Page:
razzle-dazzle cover of Eddie Floyd's "Knock On Wood" and she donned a headdress of Medusa's serpent hair for the occasion. She was well on her way. Even though Stewart churned out another cover (an amazing re-do of The Doors' "Light My Fire") when disco culture dissolved, so did the many artists that scored hits during that time. For some they continued to flourish in the 80's. For the rest, the disco backlash resulted in then being ignored even when they released albums well after the fact. Amii was one of those who became a listening casualty once disco dispersed.
One day I decided to use my spare time (aka unemployment time) to sift through Amii's other releases and, as usual, find out what else she had to offer besides that one single everyone knows about. Ms. Stewart has actually been recording still for three solid decades, and well, her albums after Knock On Wood were just as great---and even better. After 1979's Paradise Bird, Amii opted for more of a soul/quiet storm approach, but the real shift in her sound occurred on her 1983 self-titled release, which is by far one of my favorites from her back catalog.
Don't be deceived by the album cover (pantsuits for the win) and blase title, this album surprised me with it's consistency and down-tempo quality. It's oh so 1983 and is in good company with anything Irene Cara and Laura Branigan put out at that time, just with a bit more soulful grit. In fact, it surprised me that Giorgio Moroder didn't produce this as the album as a whole sounds like something he would've put his stamp and synth sensibilities on.
Amii Stewart is a total turn-around from the horn fused high-NRG that Amii began her career on as it spotlights the shifts and reassembling R&B took in the early 80's after the disco backlash. Melodramatically the album begins with the album's lone single, "Working Late Tonight" with it's soap-operatic story about the abandonment of a lover. It's the perfect 'my man done me wrong!' fist-shake-to-the-sky type of song.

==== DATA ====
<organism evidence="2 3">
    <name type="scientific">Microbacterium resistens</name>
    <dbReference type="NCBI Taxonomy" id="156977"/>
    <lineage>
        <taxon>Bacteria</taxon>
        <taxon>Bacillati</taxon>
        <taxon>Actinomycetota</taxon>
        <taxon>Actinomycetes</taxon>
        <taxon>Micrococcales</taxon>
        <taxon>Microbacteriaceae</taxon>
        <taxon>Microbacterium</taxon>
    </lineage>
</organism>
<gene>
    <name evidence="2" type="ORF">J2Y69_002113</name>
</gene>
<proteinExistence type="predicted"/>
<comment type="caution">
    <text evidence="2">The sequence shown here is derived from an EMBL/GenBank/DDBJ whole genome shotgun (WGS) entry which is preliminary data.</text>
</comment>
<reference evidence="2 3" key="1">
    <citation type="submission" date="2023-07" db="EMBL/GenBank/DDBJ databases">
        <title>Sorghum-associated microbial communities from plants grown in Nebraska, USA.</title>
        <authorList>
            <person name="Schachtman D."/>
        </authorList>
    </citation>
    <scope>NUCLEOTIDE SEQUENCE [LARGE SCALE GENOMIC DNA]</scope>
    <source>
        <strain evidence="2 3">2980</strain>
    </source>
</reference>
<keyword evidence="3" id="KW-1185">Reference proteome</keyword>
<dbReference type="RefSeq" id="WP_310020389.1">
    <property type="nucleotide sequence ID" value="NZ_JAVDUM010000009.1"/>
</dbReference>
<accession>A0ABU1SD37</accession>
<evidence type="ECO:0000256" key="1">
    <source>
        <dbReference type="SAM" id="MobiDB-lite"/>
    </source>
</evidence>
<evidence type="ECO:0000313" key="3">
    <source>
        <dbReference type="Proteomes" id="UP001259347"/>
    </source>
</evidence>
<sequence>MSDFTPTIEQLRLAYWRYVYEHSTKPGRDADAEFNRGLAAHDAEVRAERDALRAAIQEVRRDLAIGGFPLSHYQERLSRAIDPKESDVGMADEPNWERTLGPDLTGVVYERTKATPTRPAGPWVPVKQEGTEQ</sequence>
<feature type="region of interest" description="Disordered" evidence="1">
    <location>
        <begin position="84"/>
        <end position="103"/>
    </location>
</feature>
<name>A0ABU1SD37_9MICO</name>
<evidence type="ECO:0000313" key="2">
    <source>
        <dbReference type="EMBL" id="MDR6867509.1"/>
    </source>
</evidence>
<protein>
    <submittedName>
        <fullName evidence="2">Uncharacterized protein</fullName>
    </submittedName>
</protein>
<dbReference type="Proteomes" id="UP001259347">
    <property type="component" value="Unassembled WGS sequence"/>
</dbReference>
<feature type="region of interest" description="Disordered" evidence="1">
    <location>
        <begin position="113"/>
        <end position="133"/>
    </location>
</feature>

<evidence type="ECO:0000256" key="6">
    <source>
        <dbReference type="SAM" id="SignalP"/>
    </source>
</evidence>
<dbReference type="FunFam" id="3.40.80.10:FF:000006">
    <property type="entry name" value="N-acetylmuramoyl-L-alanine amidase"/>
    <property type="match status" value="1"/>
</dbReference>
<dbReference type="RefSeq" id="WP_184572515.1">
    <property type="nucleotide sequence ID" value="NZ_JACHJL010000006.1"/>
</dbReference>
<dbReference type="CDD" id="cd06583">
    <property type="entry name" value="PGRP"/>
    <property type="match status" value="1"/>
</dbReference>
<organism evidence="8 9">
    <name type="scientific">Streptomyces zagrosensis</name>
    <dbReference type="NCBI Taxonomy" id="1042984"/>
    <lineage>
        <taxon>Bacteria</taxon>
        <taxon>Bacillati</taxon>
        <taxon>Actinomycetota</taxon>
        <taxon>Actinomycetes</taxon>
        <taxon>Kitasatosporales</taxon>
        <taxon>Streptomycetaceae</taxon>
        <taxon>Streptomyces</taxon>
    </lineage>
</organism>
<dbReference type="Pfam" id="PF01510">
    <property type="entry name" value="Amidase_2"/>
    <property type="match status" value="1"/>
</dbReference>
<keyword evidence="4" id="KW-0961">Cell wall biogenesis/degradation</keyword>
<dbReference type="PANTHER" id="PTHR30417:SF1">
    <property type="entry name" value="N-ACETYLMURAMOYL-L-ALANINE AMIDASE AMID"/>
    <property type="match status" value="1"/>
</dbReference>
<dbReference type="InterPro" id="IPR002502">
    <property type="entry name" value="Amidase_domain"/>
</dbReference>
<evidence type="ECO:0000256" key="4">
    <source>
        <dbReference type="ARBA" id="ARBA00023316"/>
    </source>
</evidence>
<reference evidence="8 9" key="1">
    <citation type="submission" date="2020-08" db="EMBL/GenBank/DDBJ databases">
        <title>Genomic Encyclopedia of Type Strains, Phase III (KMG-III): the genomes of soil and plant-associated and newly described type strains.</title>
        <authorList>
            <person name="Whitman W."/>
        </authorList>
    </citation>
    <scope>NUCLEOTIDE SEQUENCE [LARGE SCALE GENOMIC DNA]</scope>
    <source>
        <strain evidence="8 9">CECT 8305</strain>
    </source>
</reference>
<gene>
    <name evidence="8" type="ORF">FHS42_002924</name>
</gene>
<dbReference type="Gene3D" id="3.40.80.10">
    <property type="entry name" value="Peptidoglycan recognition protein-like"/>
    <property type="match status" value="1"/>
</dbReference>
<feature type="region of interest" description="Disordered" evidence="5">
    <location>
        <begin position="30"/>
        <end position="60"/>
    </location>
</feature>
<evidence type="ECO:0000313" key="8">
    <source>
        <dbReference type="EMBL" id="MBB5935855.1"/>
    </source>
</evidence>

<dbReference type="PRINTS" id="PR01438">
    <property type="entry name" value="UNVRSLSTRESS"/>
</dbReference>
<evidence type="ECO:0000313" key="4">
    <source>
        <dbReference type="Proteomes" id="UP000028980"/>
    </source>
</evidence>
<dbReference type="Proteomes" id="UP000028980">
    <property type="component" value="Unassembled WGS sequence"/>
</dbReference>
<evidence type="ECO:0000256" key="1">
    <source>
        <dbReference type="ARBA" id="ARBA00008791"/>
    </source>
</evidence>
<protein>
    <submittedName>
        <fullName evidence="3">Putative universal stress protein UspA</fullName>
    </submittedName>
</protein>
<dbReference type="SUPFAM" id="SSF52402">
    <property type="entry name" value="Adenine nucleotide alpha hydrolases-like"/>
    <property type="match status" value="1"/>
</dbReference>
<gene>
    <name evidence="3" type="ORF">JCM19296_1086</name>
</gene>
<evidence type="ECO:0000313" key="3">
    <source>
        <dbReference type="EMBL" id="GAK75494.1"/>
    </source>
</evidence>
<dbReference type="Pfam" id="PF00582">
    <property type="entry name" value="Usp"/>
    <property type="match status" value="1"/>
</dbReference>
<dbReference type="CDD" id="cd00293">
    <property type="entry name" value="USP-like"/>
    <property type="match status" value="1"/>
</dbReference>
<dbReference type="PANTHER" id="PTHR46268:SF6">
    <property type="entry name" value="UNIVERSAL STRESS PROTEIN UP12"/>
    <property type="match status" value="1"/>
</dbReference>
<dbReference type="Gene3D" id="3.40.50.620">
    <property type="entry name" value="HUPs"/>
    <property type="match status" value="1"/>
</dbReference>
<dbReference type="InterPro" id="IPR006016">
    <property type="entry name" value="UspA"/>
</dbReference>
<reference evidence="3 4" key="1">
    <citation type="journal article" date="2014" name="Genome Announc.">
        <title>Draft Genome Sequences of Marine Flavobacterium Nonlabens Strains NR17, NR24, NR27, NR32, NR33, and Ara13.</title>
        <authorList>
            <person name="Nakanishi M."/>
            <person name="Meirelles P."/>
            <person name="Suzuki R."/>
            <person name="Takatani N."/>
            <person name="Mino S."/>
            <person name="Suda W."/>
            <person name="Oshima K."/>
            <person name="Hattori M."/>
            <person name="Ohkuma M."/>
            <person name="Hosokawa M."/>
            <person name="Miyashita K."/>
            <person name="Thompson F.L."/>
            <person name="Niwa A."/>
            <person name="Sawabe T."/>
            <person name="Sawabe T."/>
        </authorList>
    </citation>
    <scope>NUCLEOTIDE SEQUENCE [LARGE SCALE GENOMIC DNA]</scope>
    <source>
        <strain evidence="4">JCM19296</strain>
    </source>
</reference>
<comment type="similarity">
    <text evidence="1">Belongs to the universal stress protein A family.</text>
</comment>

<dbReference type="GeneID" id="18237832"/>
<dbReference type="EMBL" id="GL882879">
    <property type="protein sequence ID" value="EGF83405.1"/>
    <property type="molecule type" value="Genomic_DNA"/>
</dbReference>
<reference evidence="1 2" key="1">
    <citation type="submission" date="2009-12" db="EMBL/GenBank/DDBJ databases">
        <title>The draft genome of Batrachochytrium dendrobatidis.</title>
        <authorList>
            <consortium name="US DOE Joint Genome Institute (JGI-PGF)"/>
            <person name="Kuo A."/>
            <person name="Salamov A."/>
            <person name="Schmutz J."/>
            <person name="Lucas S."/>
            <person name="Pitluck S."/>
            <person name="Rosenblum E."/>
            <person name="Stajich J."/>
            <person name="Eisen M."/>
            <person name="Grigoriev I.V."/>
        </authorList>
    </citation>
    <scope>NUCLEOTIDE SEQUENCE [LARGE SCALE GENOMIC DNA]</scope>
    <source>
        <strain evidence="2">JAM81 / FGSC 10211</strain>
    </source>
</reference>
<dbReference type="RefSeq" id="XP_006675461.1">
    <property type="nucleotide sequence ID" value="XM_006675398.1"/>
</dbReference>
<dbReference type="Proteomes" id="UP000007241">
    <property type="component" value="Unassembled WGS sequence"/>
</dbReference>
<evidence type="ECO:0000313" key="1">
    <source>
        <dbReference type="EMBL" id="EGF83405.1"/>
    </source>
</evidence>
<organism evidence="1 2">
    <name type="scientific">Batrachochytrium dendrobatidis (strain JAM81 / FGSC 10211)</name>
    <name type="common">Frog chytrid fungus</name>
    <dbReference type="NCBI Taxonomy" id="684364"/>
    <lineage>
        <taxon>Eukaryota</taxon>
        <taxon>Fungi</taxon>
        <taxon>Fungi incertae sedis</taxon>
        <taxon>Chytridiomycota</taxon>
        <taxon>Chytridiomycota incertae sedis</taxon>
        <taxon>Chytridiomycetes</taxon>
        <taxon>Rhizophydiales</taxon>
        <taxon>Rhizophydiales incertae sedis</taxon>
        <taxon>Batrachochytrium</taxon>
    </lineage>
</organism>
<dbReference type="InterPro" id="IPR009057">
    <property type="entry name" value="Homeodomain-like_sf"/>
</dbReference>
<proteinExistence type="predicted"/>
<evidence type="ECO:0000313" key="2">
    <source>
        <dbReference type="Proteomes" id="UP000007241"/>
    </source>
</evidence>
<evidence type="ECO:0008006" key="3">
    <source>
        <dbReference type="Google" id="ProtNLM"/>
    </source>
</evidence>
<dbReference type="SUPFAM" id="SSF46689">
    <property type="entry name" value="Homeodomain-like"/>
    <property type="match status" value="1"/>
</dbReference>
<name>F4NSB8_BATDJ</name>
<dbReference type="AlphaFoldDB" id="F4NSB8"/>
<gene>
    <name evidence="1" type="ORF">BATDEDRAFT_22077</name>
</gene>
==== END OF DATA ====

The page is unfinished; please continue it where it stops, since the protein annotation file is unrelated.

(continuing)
"Take A Heart" could have easily have wormed it's way on the Flashdance soundtrack as it sounds like a cousin to Karen Kamon's "Manhunt" but is really a delicious cover from an obscure 1960's British group called, The Sorrows. Stewart's version follows in the original's morose footsteps, just all gussied up for dance floors with electric guitars.
Take A Heart
More moodier pieces litter the album such as the soulful climb of "Don't Ask Me Why" where Amii's vocals are put to the test, as well as on the piano ballad, "Once Again". To balance things out, bounce is added with the funky, "Nobody But Me" while "Say Goodbye To Love" churns on a Motown vibe---just has a seedier electronic feel to it.
Another interesting aspect of this album is the inclusion of not one, but two songs by Donna Summer, and they were two songs that were on her shelved 1981 album, I'm A Rainbow. Though this type of overlapping covers happened a lot during this time, Summer's originals of "Sweet Emotion" and "You To Me", didn't grace ears till I'm A Rainbow was pulled from the vault and released in 1996, thus making Stewart's versions seem like the originals for such a long span. Though I'm a Donna Die-Hard, Amii nails these tracks with much precision.
Amii Stewart didn't gain any major hits, even though it had the potential to have them. Yet, a year after the fact, Stewart would gain a lovely hit with the Mike Francis produced "Friends" (one of my all-time favorites) which was a completely different and poppier sound than what Stewart had done prior. So I'm guessing either promo failed here or Stewart coaxed audiences better with flashier dance numbers than the brooding soul confessionals she had on this release.
Sadly, Amii Stewart, the album, is out-of-print, and through the grace of Internet searches I was able to find a digital file of it (I know, I know, terrible). So if you're the honest type, be comforted that a number of Amii's 70's and 80's releases are available on iTunes---just not this one. A real shame as it's Amii's best in a string of albums that is well worth discovering.